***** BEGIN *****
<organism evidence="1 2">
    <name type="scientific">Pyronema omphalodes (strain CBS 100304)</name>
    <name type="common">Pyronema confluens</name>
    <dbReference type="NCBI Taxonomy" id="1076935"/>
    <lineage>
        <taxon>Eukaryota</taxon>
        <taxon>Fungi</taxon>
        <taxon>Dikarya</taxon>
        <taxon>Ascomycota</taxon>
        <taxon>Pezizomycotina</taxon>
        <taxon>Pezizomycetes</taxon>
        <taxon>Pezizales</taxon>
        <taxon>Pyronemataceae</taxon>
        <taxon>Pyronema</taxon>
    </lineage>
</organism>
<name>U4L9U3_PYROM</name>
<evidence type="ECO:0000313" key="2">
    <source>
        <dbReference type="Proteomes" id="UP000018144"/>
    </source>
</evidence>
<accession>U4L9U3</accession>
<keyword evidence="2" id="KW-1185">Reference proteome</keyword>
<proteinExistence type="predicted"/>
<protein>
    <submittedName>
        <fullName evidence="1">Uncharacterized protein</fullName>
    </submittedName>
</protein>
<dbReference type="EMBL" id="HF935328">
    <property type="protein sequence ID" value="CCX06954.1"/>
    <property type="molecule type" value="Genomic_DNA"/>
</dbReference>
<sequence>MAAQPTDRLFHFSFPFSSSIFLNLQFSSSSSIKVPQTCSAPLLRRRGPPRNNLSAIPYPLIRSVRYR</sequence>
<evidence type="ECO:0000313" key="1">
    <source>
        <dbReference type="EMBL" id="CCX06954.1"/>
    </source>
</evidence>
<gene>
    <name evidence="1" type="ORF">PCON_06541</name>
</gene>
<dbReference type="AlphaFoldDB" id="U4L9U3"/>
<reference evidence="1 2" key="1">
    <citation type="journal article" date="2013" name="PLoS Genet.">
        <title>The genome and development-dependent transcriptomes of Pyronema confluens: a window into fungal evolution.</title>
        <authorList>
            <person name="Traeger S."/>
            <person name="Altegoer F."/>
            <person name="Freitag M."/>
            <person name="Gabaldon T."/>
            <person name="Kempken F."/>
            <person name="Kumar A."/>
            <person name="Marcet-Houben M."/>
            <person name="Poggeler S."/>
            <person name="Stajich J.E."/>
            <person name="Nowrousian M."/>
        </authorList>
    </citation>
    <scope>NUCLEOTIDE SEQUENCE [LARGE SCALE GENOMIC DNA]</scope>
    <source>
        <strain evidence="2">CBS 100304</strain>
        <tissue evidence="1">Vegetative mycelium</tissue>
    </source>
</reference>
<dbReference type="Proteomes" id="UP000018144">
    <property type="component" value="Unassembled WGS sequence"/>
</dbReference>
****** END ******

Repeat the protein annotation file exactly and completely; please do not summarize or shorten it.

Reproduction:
<organism evidence="1 2">
    <name type="scientific">Pyronema omphalodes (strain CBS 100304)</name>
    <name type="common">Pyronema confluens</name>
    <dbReference type="NCBI Taxonomy" id="1076935"/>
    <lineage>
        <taxon>Eukaryota</taxon>
        <taxon>Fungi</taxon>
        <taxon>Dikarya</taxon>
        <taxon>Ascomycota</taxon>
        <taxon>Pezizomycotina</taxon>
        <taxon>Pezizomycetes</taxon>
        <taxon>Pezizales</taxon>
        <taxon>Pyronemataceae</taxon>
        <taxon>Pyronema</taxon>
    </lineage>
</organism>
<name>U4L9U3_PYROM</name>
<evidence type="ECO:0000313" key="2">
    <source>
        <dbReference type="Proteomes" id="UP000018144"/>
    </source>
</evidence>
<accession>U4L9U3</accession>
<keyword evidence="2" id="KW-1185">Reference proteome</keyword>
<proteinExistence type="predicted"/>
<protein>
    <submittedName>
        <fullName evidence="1">Uncharacterized protein</fullName>
    </submittedName>
</protein>
<dbReference type="EMBL" id="HF935328">
    <property type="protein sequence ID" value="CCX06954.1"/>
    <property type="molecule type" value="Genomic_DNA"/>
</dbReference>
<sequence>MAAQPTDRLFHFSFPFSSSIFLNLQFSSSSSIKVPQTCSAPLLRRRGPPRNNLSAIPYPLIRSVRYR</sequence>
<evidence type="ECO:0000313" key="1">
    <source>
        <dbReference type="EMBL" id="CCX06954.1"/>
    </source>
</evidence>
<gene>
    <name evidence="1" type="ORF">PCON_06541</name>
</gene>
<dbReference type="AlphaFoldDB" id="U4L9U3"/>
<reference evidence="1 2" key="1">
    <citation type="journal article" date="2013" name="PLoS Genet.">
        <title>The genome and development-dependent transcriptomes of Pyronema confluens: a window into fungal evolution.</title>
        <authorList>
            <person name="Traeger S."/>
            <person name="Altegoer F."/>
            <person name="Freitag M."/>
            <person name="Gabaldon T."/>
            <person name="Kempken F."/>
            <person name="Kumar A."/>
            <person name="Marcet-Houben M."/>
            <person name="Poggeler S."/>
            <person name="Stajich J.E."/>
            <person name="Nowrousian M."/>
        </authorList>
    </citation>
    <scope>NUCLEOTIDE SEQUENCE [LARGE SCALE GENOMIC DNA]</scope>
    <source>
        <strain evidence="2">CBS 100304</strain>
        <tissue evidence="1">Vegetative mycelium</tissue>
    </source>
</reference>
<dbReference type="Proteomes" id="UP000018144">
    <property type="component" value="Unassembled WGS sequence"/>
</dbReference>